Difference between revisions of "How to install the development version of atk9k"

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===Debian===
 
===Debian===
{{cmduser|fakeroot make-kpkg --append-to-version=.mykernel linux_image}}<br>
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 +
{{cmduser||fakeroot make-kpkg --append-to-version=.mykernel linux_image}}<br>
 +
 
 
{{cmduser|su}}<br>
 
{{cmduser|su}}<br>
 
{{cmdroot|dpkg -i /usr/src/linux-image-2.6.26.mykernel-wl_2.6.26.mykernel-wl-10.00.Custom_amd64.deb}}<br>
 
{{cmdroot|dpkg -i /usr/src/linux-image-2.6.26.mykernel-wl_2.6.26.mykernel-wl-10.00.Custom_amd64.deb}}<br>

Revision as of 09:09, 30 July 2008

At the time of writing, ath9k will not compile against the current kernel release. Thus, in order to get it running, you will first have to download and compile the wireless testing branch of the current Linux kernel. Once you have that running, you can then install the ath9k driver itself. This how to will outline the entire process without assuming any prior knowledge of git or kernel compilation.

Install git and other stuff

You will need to have git up and running to access both the wireless testing branch, and the ath9k driver itself. Git is the revision control system used for the Linux kernel. Your distribution will most likely have a package for it so install that using aptitude, yum or portage or whatever first. Additionally, compiling your kernel is at a minimum going to require "gcc" and "make" and you're also going to need either the qt3 development libraries to run the x-configuration utilities. The names of these packages and how to install them will vary from distro to distro.

Debian

# aptitude install git-core build-essential kernel-package libqt3-mt-dev

Get the wireless-testing branch

Once you've got git installed, you can follow the linux wireless git-guide and download the wireless testing branch using git-clone.

$ cd /usr/src
$ git-clone git://git.kernel.org/pub/scm/linux/kernel/git/linville/wireless-testing.git

Copy your current kernel's config

This is the part most people are afraid of. However, you use your current kernel's configuration as a baseline to help ease the pain. Most self-respecting distributions keep a copy of your kernel configuration in the /boot directory alongside the kernel itself. If this is not the case, you might find a copy of the kernel config at /proc/config.gz (which will of course need to be gunziped). Whatever the case, you will want to copy the the current config file to /usr/src/wireless-testing/.config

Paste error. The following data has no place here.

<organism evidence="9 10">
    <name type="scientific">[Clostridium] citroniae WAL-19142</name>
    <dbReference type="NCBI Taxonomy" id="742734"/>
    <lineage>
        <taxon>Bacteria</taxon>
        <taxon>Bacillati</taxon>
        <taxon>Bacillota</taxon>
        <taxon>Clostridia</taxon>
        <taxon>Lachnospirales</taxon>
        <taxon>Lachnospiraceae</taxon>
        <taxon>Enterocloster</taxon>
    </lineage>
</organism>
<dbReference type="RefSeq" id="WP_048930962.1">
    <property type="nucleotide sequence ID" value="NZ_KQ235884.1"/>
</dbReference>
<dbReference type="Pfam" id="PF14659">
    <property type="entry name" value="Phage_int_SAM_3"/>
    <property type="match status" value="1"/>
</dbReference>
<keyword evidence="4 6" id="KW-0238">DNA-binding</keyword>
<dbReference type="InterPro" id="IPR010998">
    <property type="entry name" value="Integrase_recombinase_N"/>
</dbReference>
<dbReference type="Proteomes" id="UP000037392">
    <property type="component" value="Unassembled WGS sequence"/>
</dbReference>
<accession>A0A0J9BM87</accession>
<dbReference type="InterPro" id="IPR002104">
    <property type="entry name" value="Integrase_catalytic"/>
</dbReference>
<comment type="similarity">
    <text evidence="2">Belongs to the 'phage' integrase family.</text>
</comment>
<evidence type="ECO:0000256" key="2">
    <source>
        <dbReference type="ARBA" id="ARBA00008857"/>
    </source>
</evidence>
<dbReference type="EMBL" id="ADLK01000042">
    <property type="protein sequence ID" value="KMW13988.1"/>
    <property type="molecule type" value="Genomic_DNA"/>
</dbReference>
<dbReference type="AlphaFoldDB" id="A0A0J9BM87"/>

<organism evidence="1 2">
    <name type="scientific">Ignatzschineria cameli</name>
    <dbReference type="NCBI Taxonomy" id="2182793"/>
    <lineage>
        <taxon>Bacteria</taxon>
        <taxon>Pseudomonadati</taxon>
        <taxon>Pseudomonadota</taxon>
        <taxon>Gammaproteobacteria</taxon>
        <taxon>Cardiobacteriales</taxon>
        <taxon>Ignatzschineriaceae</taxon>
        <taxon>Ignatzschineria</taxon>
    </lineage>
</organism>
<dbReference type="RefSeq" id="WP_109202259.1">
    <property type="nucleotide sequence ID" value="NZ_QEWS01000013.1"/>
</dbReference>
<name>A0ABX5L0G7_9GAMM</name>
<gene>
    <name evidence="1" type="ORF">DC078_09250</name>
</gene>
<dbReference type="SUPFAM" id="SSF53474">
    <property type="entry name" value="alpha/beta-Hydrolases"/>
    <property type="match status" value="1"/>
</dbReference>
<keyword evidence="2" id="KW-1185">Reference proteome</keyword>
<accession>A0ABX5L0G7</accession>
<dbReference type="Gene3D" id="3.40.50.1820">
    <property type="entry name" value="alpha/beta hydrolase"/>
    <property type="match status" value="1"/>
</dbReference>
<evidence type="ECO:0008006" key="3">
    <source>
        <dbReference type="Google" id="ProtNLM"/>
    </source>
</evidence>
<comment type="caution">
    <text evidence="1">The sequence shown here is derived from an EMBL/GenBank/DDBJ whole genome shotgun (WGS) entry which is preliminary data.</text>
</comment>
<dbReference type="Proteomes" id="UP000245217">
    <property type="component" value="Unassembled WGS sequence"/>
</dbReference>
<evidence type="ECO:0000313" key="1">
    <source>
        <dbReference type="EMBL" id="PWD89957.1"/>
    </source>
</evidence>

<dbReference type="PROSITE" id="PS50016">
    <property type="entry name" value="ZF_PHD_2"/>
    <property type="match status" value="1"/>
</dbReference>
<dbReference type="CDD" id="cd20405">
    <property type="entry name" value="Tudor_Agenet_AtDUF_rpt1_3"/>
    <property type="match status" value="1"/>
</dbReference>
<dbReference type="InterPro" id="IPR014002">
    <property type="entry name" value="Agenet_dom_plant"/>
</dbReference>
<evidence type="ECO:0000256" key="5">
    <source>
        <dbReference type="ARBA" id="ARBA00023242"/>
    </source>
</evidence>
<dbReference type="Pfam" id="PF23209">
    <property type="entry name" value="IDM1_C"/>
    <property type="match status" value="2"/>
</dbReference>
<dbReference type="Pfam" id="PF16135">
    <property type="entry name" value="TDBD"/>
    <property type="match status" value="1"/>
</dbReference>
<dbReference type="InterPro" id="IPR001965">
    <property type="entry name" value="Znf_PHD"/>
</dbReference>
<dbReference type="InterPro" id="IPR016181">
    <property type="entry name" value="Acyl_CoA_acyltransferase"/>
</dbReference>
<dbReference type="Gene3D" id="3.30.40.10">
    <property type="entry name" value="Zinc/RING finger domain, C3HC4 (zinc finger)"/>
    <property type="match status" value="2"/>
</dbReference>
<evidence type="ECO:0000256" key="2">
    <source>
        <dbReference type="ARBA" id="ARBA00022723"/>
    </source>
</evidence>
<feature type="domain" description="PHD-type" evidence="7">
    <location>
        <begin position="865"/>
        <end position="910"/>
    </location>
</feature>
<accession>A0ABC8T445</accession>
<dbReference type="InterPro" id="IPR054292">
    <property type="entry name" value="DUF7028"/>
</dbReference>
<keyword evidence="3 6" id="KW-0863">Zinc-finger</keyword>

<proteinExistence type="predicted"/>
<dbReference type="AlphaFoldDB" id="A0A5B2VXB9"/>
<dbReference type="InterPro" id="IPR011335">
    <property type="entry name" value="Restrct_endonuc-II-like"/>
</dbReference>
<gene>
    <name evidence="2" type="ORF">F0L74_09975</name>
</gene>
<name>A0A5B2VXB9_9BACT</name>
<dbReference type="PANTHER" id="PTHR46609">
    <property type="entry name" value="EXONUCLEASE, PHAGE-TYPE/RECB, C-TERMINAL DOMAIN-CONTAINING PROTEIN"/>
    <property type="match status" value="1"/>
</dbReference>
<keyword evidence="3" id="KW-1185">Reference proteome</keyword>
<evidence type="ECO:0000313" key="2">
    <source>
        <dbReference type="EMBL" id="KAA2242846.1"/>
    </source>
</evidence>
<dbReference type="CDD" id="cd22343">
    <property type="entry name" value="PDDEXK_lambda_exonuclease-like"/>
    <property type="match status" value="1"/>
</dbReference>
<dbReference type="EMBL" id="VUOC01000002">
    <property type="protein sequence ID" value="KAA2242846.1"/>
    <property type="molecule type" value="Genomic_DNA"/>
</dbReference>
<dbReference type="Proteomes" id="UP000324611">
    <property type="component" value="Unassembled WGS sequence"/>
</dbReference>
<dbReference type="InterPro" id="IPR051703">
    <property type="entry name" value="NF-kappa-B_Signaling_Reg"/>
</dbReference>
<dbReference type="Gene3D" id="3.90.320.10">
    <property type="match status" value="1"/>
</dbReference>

Debian

$ cp /boot/config-`uname -r` /usr/src/wireless-testing/.config

Configure the kernel

Now run

$ make xconfig

You'll likely see som messages in the terminal about unset or unrecognized configuration variables which should be automatically either added or removed respectively. You might want to make sure the following are enabled

QoS and/or fair queueing → Networking Options → [Y]Networking (CONFIG_NET_SCHED)

Multiband Priority Queueing (PRIO) → QoS and/or fair queueing → Networking Options → [M]Networking (CONFIG_NET_SCH_PRIO)

Multiband Priority Queueing (PRIO) → QoS and/or fair queueing → Networking Options → [M]Networking (CONFIG_NET_SCH_PRIO)

Improved wireless configuration API → Wireless Networking → [M]Networking (CONFIG_CFG80211)

nl80211 new netlink interface support → Improved wireless configuration API → Wireless Networking → [Y]Networking (CONFIG_NL80211)

Wireless Extensions → Wireless Networking → [Y]Networking (CONFIG_MAC80211)

Generic IEEE 802.11 Networking Sta ck (mac80211) → Wireless Networking → [M]Networking (CONFIG_WIRELESS_EXT)

Default rate control algorithm → Rate control algorithm selection → Generic IEEE 802.11 Networking Stack (mac80211) → Wireless Networking → [Y]Networking (CONFIG_MAC80211_RC_DEFAULT_PID)

PID controller based rate control algorithm → Rate control algorithm selection → Generic IEEE 802.11 Networking Stack (mac80211) → Wireless Networking → [Y]Networking (CONFIG_MAC80211_RC_PID)

Make sure you save any changes you make before you exit.

Compilation

Now it's time to compile your kernel. The generic way to do this is

$ make
$ su
# make modules_install # cp arch/<your architecture>/boot/bzImage /boot/linux-2.6.26-wl

Where <your architecture> will be x86 if you're running a 32-bit system or x86_64 if you're running 64-bit.

Then you'll have to set your bootloader to load the new kernel. If you're using grub, you'll add this to /boot/grub/menu.list or /etc/grub.conf or whatever

title	        Wireless testing Linux kernel 2.6.26-wl
root		(hd#,#)
kernel		/boot/linux-2.6.26-wl root=/dev/<your root device> ro 

You're going to have to set (hd#,#) and root=/dev/<your root device> to reflect your boot device configuration. The best bet is probably to just copy and modify an existing entry.

Debian

$

$ su
# dpkg -i /usr/src/linux-image-2.6.26.mykernel-wl_2.6.26.mykernel-wl-10.00.Custom_amd64.deb
or # dpkg -i /usr/src/linux-image-2.6.26.mykernel-wl_2.6.26.mykernel-wl-10.00.Custom_i386.deb

which should take care of all of the above for you.